Sandra Mileikyte
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Journal

A COLLECTION OF MY WRITING

Things I've learnt at JustGiving

Exactly one month ago I've resigned from my full-time Lead UX Designer job at JustGiving determined to experience the freelancer world. Looking back, I can say that I had a great year at JustGiving and I'd like to highlight the key lessons I've learnt in this article.

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Don’t leave a meeting room without reaching a consensus

This is my key takeaway and applies to any project you work on, no matter if you’re a designer or a developer. Reach a joint agreement with all project stakeholders to avoid unpleasant surprises later in the project. It sounds like a ‘no-brainer’, but when my colleague (yes, that’s you Michael Whelan — thank you!) showed me a slide with this image, I burst out laughing:

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It was a phenomenon I experienced almost everywhere I worked and I realised that it is up to me as a lead designer to ensure the project is delivered as seamlessly as possible. Avoid the “oh” moment at all costs.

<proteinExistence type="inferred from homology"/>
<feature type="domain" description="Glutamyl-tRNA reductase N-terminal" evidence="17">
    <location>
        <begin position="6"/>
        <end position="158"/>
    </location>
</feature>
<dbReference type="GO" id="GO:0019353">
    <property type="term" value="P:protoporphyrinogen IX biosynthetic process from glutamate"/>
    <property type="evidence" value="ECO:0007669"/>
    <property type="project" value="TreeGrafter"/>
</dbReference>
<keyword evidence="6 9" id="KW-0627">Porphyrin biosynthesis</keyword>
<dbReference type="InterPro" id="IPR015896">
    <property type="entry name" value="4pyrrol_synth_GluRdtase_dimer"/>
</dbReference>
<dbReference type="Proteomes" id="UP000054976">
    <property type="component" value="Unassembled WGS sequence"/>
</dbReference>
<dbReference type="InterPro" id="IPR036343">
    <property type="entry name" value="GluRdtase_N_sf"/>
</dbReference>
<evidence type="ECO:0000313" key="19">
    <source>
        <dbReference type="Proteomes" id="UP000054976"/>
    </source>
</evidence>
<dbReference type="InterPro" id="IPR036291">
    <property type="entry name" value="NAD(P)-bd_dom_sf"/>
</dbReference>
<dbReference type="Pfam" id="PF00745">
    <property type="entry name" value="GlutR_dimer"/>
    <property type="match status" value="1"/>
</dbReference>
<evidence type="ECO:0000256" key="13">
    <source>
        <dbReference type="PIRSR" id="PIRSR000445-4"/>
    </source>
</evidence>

Work as a team and use each other’s strengths

Sorry to disappoint, but there is no such thing as all singing and dancing unicorn product designer. You are either really good in one area or mediocre at a few — you choose. I thrive at discovery stage, ideating, sketching, designing experiences, testing them, but when it comes to crafting pixels to produce beautiful interfaces, that unfortunately isn’t my strength. And that’s cool because if you work as a team, you’ll use each other’s strengths. Hats off to you Mr Will Colley for rocking the Willandra thing.

Have to compromise? Find the right balance

Let’s be honest, as UX designers we have to compromise all the time. Be it due to project timings or resources or something completely different. Your job is to find the right balance between users’ needs and business requirements. And make sure all project stakeholders understand the importance of that.

Be inclusive

Discovery phase is not only for designers. Involve stakeholders, share ideas with your teammates, do workshops with colleagues who aren’t involved in the project — that’s a valuable resource to collect insights and advocate for design thinking. You’ll be appreciated!

Never stop learning

Take every opportunity to learn. And I’m not only talking about design skills, work on your soft skills too. Learn from your colleagues and your boss. Show your enthusiasm, ask for catch-ups over coffee, stop them after a meeting — I’ve never heard anyone complain about someone being genuinely interested in them. Use that opportunity! I had plenty of them at JustGiving and that’s why I feel that during almost a year I’ve been on quite a learning journey. Thank you, Rob Edwards for being such an approachable and cool boss!

So what’s next for me?

I'm very pleased to say that I will be joining Deutsche Bank Asset Management Group, where I'll be working as a UX Architect on some really interesting innovation projects. Watch this space.